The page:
‘Andra is completely spoiled,’ exclaimed Winsome; ‘he is a clever boy, and I fear we have given him too much of his own will. Only Jess can manage him.’
Winsome felt the reference to be somewhat unfortunate. It was, of course, no matter to her whether a servant lass put a flower in Ralph Peden's coat; though, even as she said it, she owned to herself that Jess was different from other servant maids, both by nature and that quickness of tongue which she had learned when abroad.
Still, the piquant resentment Winsome felt, gave just that touch, of waywardness and caprice which was needed to make her altogether charming to Ralph, whose acquaintance with women had been chiefly with those of his father's flock, who buzzed about him everywhere in a ferment of admiration.
‘Your feet are wet,’ said Winsome, with charming anxiety.
Andra was assuredly now far over the moor. They had rounded the jutting point of rock which shut in the linn, and were now walking slowly along the burnside, with the misty sunlight shining upon them, with a glistering and suffused green of fresh leaf sap in its glow. So down that glen many lovers had walked before.
Ralph's heart beat at the tone of Winsome's inquiry. He hastened to assure her that, as a matter of personal liking, he rather preferred to go with his feet wet in the summer season.
‘Do you know,’ said Winsome, confidingly, ‘that if I dared I would run barefoot over the grass even yet. I remember to this day the happiness of taking off my stockings when I came home from the Keswick school, and racing over the fresh grass to feel the daisies underfoot. I could do it yet.’
‘Well, let us,’ said Ralph Peden, the student in divinity, daringly.
Winsome did not even glance up. Of course, she could not have heard, or she would have been angry at the preposterous suggestion. She thought awhile, and then said: ‘I think that, more than anything in the world, I love to sit by a waterside and make stories and sing songs to the rustle of the leaves as the wind sifts among them, and dream dreams all by myself.’
Her eyes became very thoughtful. She seemed to be on the eve of dreaming a dream now.
Ralph felt he must go away. He was trespassing on the pleasaunce of an angel.
‘What do you like most? What would you like best to do in all the world?’ she asked him.
‘To sit with you by the waterside and watch you dream,’ said Ralph, whose education was proceeding by leaps and bounds.
Winsome risked a glance at him, though well aware that it was dangerous.
‘You are easily satisfied,’ she said; ‘then let us do it now.’
So Ralph and Winsome sat down like boy and girl on the fallen trunk of a fir-tree, which lay across the water, and swung their feet to the rhythm of the wimpling burn beneath.
‘I think you had better sit at the far side of that branch,’ said Winsome, suspiciously, as Ralph, compelled by the exigencies of the position, settled himself precariously near to her section of the tree-trunk.
‘What is the matter with this?’ asked Ralph, with an innocent look. Now no one counterfeits innocence worse than a really innocent man who attempts to be more innocent than he is.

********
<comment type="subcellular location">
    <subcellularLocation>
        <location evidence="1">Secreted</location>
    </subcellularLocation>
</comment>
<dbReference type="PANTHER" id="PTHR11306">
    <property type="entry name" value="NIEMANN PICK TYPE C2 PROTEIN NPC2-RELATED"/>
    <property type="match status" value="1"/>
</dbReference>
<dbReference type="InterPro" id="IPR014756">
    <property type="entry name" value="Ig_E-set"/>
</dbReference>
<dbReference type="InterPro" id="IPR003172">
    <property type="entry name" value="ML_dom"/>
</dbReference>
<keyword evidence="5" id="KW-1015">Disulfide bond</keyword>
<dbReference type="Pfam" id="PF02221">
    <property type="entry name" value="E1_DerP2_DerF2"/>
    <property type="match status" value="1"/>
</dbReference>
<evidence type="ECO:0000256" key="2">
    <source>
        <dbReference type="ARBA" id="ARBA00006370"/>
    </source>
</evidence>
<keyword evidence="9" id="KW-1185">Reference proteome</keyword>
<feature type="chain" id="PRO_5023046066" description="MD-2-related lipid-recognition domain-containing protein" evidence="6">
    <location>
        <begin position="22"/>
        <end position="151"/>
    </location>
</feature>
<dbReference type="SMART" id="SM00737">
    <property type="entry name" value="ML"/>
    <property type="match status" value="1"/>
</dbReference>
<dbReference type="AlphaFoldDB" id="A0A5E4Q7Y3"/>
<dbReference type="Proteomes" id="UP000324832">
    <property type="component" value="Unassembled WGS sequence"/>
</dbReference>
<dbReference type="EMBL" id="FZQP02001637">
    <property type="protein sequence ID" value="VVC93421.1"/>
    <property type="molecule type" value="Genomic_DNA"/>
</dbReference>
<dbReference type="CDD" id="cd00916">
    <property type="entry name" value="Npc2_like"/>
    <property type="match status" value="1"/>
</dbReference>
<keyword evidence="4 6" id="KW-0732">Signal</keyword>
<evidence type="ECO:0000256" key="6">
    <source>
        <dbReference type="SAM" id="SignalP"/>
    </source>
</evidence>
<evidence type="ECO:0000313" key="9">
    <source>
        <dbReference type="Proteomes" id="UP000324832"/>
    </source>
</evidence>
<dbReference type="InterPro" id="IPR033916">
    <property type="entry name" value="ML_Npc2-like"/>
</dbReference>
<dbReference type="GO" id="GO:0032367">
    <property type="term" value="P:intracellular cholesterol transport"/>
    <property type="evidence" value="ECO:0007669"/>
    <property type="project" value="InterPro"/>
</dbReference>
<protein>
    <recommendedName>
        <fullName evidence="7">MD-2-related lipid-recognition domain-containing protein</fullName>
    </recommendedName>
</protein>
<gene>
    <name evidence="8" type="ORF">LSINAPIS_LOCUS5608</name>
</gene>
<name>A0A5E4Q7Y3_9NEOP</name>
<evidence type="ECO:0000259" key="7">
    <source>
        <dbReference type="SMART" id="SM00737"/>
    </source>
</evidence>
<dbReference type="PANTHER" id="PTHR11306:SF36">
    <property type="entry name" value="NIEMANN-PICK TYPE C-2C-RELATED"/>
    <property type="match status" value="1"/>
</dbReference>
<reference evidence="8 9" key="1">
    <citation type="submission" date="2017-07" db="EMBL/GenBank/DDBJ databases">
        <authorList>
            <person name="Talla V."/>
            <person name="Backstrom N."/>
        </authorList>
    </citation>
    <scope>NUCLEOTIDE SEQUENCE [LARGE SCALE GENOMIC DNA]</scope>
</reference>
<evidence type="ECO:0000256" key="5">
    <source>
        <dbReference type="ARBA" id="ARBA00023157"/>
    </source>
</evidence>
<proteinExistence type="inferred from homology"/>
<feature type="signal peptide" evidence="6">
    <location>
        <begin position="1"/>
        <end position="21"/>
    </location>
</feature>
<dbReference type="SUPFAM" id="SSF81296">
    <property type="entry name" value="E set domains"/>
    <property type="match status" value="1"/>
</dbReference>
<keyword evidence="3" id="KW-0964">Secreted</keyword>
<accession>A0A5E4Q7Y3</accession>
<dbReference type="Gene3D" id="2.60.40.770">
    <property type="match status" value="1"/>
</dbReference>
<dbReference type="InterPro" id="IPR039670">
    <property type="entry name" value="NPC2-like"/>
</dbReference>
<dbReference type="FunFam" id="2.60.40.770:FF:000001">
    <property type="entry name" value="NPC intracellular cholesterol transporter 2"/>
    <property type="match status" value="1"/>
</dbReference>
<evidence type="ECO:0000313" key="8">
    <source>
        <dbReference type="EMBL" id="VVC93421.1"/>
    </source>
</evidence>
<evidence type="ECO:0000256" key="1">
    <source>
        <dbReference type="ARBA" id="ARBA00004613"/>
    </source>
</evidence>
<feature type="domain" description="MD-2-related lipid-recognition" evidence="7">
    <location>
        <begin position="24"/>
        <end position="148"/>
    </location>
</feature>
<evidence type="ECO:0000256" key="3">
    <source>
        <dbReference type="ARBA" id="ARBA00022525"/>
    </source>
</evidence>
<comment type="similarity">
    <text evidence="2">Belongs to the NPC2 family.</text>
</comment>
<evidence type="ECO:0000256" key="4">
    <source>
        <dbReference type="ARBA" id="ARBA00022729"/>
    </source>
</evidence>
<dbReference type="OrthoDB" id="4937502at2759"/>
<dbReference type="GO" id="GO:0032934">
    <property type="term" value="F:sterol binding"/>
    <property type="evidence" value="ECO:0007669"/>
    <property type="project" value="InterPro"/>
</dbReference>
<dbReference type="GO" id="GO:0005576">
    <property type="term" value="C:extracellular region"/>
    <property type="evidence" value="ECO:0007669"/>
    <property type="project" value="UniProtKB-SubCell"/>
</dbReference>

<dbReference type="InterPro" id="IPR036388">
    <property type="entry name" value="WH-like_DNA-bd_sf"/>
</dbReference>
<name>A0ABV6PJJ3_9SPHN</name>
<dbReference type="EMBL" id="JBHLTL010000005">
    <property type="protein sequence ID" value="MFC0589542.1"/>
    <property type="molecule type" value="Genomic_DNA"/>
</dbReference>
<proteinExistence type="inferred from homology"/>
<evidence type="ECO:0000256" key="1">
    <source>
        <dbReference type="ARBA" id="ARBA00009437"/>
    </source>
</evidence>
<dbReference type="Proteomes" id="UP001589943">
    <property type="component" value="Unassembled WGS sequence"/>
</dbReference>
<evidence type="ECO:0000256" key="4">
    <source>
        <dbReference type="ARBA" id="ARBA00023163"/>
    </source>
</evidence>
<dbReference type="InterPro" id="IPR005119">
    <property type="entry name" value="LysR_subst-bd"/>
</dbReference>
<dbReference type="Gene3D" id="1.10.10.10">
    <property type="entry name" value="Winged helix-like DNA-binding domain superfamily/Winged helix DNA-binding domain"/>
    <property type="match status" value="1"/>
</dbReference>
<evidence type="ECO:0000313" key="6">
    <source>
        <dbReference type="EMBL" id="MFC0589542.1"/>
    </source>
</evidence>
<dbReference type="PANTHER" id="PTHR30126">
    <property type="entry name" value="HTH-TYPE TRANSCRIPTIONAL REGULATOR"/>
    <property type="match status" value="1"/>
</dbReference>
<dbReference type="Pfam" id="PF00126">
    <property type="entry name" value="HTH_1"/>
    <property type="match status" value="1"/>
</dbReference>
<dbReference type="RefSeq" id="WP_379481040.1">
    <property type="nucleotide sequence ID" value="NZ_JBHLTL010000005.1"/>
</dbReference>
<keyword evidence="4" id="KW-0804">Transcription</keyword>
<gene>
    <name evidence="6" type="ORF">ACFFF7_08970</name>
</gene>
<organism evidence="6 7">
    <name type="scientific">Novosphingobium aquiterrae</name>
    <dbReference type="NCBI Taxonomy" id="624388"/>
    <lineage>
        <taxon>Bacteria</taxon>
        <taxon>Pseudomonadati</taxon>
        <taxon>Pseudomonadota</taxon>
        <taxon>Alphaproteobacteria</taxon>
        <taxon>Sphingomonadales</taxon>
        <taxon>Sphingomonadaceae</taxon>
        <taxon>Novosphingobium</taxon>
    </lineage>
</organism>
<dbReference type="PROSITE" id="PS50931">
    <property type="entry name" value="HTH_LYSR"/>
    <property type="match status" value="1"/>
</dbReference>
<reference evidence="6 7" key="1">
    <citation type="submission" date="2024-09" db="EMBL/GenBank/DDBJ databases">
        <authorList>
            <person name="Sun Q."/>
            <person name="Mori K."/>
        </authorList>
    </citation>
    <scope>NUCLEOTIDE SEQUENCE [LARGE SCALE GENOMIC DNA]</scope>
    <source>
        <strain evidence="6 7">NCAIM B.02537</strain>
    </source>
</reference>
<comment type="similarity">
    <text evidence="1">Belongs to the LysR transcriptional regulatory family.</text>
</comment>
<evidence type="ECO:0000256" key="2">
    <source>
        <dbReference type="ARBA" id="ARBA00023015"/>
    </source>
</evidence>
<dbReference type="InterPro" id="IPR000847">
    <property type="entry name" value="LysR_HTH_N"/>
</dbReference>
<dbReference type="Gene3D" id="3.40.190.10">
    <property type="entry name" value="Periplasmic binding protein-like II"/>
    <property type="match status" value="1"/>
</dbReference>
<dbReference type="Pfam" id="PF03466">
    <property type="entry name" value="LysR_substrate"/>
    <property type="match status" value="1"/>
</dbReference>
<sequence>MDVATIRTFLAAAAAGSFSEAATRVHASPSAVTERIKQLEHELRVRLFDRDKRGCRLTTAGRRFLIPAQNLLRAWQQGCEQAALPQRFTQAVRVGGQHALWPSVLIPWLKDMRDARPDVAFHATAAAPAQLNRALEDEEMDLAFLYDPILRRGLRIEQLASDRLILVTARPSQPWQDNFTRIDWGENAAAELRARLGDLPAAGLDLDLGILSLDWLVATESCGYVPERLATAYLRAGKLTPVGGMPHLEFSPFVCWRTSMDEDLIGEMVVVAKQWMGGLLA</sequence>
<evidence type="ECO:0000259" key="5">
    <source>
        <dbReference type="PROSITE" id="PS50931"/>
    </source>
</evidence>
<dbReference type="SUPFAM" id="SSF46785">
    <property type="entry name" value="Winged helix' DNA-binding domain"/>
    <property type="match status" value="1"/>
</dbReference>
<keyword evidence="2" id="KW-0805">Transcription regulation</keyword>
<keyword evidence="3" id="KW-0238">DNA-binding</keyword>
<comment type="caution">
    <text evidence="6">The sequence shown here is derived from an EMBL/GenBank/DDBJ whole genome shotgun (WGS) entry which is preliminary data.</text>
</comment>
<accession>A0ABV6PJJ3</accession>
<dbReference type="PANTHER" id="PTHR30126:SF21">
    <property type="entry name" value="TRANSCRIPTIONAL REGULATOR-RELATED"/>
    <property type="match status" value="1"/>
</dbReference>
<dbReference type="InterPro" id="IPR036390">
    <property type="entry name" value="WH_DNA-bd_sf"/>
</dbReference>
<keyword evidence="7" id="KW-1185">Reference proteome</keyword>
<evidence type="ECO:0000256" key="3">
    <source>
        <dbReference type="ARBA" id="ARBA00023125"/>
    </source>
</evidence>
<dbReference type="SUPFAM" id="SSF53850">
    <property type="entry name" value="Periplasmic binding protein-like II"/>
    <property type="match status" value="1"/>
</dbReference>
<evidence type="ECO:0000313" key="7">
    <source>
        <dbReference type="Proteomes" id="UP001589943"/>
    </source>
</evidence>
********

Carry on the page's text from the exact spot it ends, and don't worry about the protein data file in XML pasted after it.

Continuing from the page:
So Winsome looked at him with reproach in her eyes, and slowly she shook her head. ‘It might do very well for Jess Kissock, but for me it will balance better if you sit on the other side of the branch. We can talk just as well.’
Ralph had thought no more of Jess Kissock and her flower from the moment he had seen Winsome. Indeed, the posy had dropped unregarded from his button-hole while he was gathering up the trout. There it had lain till Winsome, who had seen it fall, accidentally set her foot on it and stamped it into the grass. This indicates, like a hand on a dial, the stage of her prepossession. A day before she had nothing regarded a flower given to Ralph Peden; and in a little while, when the long curve has at last been turned, she will not regard it, though a hundred women give flowers to the beloved.
‘I told you I should come,’ said Ralph, beginning the personal tale which always waits at the door, whatever lovers may say when they first meet. Winsome was meditating a conversation about the scenery of the dell. She needed also some botanical information which should aid her in the selection of plants for a herbarium. But on this occasion Ralph was too quick for her. ‘I told you I should come,’ said Ralph boldly, ‘and so you see I am here,’ he concluded, rather lamely.
‘To see my grandmother,’ said Winsome, with a touch of archness in her tone or in her look—Ralph could not tell which, though he eyed her closely. He wished for the first time that the dark-brown eyelashes which fringed her lids were not so long. He fancied that, if he could only have seen the look in the eyes hidden underneath, he might have risked changing to the other side of the unkindly frontier of fir-bough which marked him off from the land of promise on the farther side.
But he could not see, and in a moment the chances were past.
‘Not only to see your grandmother, who has been very kind to me, but also to see you, who have not been at all kind to me,’ answered Ralph.
‘And pray, Master Ralph Peden, how have I not been kind to you?’ said Winsome with dignity, giving him the full benefit of a pair of apparently reproachful eyes across the fir-branch.
Now Ralph had strange impulses, and, like Winsome, certainly did not talk by rule.
‘I do wish,’ he said complainingly, with his head a little to one side, ‘that you would only look at me with one eye at a time. Two like that are too much for a man.’
This is that same Ralph Peden whose opinions on woman were written in a lost note-book which at this present moment is—we shall not say where.
the lilac sunbonnet
First serialised in The Christian Leader, 1894.